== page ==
Leadership stops at the top.
That’s what John Schnatter, founder of the Papa John’s pizza delivery franchise, said in 2017. He was talking about the National Football League, and what Schnatter saw as a failure of leadership to put an end to the protest of police brutality by some of the league’s Black players, who were taking a knee during the playing of the national anthem.
Schnatter’s racial insensitivity cost him his job as CEO of the company. The next year, he was also forced out as chairman of the board when he used the “N-word” during a conference call. Two years after that, it appears the example he set at the top was still prevalent at the Papa John’s store in St. Ann.
That’s the allegation made in a lawsuit filed this month by George Mitchell, a 35-year-old Black man who worked as a delivery driver and in-store cook and cashier. This is no ordinary discrimination lawsuit. Mitchell, who says he has experienced employment discrimination before, made a recording of a conversation with his manager, Joshua Bruce, shortly before Bruce fired him. Bruce is also named as a defendant in the lawsuit. In the recording, which I’ve listened to and is described in detail in the suit, Bruce discusses his theories of white supremacy while trying to convince Mitchell to set him up with a female Black employee.
“Shortly before Plaintiff’s termination, Bruce told Plaintiff while they were both at work that white people, and not black people, created western civilization and that black men having sex with white women would ‘drive us (whites) to an inevitable point where we (white) force you (blacks) out.’ Bruce’s inelegant solution to this ‘problem’ was that Bruce, a white man, should have sex with Jane Doe, a black woman, in order to balance out the racial scales,” Mitchell alleges in his suit, filed in St. Louis Circuit Court by attorney Richard Voytas Jr. “Bruce also claimed to Plaintiff, while they were both at work, that once a white woman has sexual relations with a black man, she is ‘pretty much dead to her race.’”
Papa John’s has not responded to the suit. Through a spokesperson, the company said: “We take all allegations of discrimination very seriously, but as a matter of practice we do not comment on legal matters.”
Mitchell was fired from Papa John’s last July, shortly after he made the recording of his boss that evokes violent imagery in the defense of white supremacy. Listening to the recording of him talking is downright scary, especially in light of the white nationalist-fed insurrection against the U.S. Capitol and the recent alert put out by the Department of Homeland Security for law enforcement to be on the lookout for more, similar violence.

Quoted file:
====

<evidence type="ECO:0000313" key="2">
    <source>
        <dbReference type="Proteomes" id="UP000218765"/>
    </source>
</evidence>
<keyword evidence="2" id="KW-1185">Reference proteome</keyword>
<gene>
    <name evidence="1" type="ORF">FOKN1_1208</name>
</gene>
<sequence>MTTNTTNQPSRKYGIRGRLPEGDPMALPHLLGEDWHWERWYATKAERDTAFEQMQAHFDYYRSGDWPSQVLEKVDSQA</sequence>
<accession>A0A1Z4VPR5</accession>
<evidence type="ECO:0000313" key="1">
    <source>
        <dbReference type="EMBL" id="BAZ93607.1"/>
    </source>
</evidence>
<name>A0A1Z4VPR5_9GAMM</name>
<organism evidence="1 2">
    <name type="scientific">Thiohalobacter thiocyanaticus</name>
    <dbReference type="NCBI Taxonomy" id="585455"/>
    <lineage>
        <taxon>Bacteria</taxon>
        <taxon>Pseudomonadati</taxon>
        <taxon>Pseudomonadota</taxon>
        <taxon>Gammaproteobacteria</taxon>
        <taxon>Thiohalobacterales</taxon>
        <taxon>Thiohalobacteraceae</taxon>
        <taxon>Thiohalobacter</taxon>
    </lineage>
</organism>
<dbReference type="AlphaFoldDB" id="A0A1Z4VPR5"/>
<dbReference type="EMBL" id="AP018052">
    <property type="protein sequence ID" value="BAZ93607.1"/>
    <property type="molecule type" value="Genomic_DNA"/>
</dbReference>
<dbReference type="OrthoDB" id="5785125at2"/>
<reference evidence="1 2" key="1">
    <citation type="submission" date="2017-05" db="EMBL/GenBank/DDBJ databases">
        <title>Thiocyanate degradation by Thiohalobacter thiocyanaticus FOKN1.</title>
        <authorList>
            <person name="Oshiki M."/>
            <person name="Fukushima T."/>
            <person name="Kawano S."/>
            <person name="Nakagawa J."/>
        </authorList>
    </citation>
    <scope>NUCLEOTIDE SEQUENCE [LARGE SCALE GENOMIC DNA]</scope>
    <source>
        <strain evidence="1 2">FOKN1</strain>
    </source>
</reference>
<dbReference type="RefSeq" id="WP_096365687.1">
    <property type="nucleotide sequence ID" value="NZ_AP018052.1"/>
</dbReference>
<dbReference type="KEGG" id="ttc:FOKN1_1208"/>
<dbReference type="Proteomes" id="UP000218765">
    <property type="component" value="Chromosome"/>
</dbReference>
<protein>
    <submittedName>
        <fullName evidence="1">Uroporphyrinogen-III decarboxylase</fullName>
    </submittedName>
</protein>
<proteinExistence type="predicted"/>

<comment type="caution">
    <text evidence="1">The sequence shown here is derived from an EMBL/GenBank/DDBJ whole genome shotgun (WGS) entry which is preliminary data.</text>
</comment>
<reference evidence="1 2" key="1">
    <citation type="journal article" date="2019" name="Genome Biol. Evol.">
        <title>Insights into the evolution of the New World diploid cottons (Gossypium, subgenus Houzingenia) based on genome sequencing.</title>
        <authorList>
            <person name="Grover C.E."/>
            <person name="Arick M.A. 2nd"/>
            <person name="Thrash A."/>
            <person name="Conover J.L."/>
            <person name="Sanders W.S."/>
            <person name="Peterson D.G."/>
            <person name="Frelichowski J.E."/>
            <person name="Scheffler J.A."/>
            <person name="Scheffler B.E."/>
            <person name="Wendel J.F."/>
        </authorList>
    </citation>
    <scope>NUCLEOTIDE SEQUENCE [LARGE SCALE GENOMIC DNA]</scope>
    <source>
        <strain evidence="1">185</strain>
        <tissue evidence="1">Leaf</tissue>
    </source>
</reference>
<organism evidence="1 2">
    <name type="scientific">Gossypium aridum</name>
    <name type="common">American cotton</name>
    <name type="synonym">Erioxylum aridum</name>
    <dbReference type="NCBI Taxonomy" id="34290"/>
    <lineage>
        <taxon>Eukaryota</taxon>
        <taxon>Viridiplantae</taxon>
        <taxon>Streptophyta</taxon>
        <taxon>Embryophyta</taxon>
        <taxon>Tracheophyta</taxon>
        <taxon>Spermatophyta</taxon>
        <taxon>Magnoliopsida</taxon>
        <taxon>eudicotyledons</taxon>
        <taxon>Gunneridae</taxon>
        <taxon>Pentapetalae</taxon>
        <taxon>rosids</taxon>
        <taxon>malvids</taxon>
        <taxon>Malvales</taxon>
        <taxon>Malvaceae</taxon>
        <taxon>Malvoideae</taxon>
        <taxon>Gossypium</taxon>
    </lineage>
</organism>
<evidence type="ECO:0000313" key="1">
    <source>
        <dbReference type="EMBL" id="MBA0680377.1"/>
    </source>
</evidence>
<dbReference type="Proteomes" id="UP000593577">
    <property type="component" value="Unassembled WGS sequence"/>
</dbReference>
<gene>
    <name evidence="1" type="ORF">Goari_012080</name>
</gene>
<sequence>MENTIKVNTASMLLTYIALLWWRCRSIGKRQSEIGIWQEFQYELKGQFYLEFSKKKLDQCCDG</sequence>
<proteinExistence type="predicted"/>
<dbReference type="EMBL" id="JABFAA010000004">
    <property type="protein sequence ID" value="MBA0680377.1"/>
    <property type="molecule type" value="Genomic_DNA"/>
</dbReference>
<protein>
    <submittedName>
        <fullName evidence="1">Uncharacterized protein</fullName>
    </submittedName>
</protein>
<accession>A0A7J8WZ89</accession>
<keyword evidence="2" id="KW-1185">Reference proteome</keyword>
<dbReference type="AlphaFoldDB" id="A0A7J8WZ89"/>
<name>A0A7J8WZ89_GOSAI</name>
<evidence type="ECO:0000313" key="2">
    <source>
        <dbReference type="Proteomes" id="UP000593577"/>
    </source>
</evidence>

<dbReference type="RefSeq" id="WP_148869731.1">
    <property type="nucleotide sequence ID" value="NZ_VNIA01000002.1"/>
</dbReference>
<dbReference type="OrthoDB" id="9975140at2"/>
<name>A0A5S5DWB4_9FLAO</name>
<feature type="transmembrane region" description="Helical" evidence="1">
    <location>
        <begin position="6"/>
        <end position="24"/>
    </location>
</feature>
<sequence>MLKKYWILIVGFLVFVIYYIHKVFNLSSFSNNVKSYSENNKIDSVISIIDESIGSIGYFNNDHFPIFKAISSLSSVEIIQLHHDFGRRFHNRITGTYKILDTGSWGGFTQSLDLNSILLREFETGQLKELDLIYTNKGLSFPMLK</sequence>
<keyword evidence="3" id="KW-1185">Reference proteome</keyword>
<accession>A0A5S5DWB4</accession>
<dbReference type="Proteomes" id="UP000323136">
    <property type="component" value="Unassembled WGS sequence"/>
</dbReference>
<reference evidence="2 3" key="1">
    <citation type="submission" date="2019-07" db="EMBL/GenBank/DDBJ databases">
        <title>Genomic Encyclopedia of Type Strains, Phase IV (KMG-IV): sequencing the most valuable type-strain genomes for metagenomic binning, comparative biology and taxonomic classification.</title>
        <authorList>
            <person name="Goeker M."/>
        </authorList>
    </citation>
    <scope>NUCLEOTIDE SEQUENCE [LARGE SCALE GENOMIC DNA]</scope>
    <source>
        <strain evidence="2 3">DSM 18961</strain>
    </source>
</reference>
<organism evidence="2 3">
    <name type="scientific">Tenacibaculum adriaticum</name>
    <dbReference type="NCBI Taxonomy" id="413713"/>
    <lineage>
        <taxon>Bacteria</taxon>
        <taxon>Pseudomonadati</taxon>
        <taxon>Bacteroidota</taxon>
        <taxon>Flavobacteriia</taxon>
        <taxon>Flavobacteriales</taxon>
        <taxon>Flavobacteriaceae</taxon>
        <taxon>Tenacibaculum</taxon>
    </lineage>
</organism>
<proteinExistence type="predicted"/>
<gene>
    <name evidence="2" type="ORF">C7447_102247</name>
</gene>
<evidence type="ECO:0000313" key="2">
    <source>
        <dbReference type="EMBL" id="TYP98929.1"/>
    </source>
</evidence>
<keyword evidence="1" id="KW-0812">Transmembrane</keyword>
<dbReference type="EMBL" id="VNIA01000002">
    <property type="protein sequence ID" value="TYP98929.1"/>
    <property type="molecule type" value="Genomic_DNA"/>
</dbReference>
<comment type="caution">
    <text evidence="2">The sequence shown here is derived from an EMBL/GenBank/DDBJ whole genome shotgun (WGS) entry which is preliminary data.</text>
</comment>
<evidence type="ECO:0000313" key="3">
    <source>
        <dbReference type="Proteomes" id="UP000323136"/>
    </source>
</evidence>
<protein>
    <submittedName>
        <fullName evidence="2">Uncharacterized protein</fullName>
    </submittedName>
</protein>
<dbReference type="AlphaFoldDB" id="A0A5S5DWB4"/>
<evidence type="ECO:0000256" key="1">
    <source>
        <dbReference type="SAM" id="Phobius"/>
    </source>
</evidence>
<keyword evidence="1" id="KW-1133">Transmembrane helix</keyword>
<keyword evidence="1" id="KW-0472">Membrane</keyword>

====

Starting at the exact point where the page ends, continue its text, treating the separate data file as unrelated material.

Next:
“And you can’t figure out why we stockpiled 350 million guns?” Bruce said, at one point in the recording. It’s like the deepest, darkest reaches of a racist internet chat room, but it was at a workplace. Mitchell, who grew up in Pagedale and has lived in the St. Louis region his entire life, said he decided to start recording his boss after he had reported his behavior to the store’s general manager, but there had been no action taken.
“I was blown away,” Mitchell said, of Bruce’s comments. “In my mind, while he was talking, I was just saying, ‘wow.’ There are a lot of people in the world who need help, who need prayer and guidance, and he’s one of them. Every day I went back to work, I was nervous. But I needed my job. I liked my job.”
Voytas knows that even with such a damning recording, proving discrimination in Missouri isn’t easy. “It is harder today certainly than it was several years ago,” he said. That’s because the Missouri Legislature in 2017 passed a law raising the standard for proving discrimination in civil lawsuits. Previously, an employee had to prove that racism or sexual harassment was a “contributing” factor to their firing. Now they have to prove it was a “motivating” factor, a much higher legal bar.
“Everybody’s civil rights are now in jeopardy,” said Rod Chapel, the president of the Missouri NAACP, in testifying against the bill. After it passed, the NAACP issued a travel advisory for Black people in Missouri; it is still in effect.
Voytas hopes Mitchell’s lawsuit helps draw attention to the racism that lurks around us.
“I’ve had people tell me that things like this happen, but I’ve never heard anything like this,” he said. “The recording doesn’t lie.”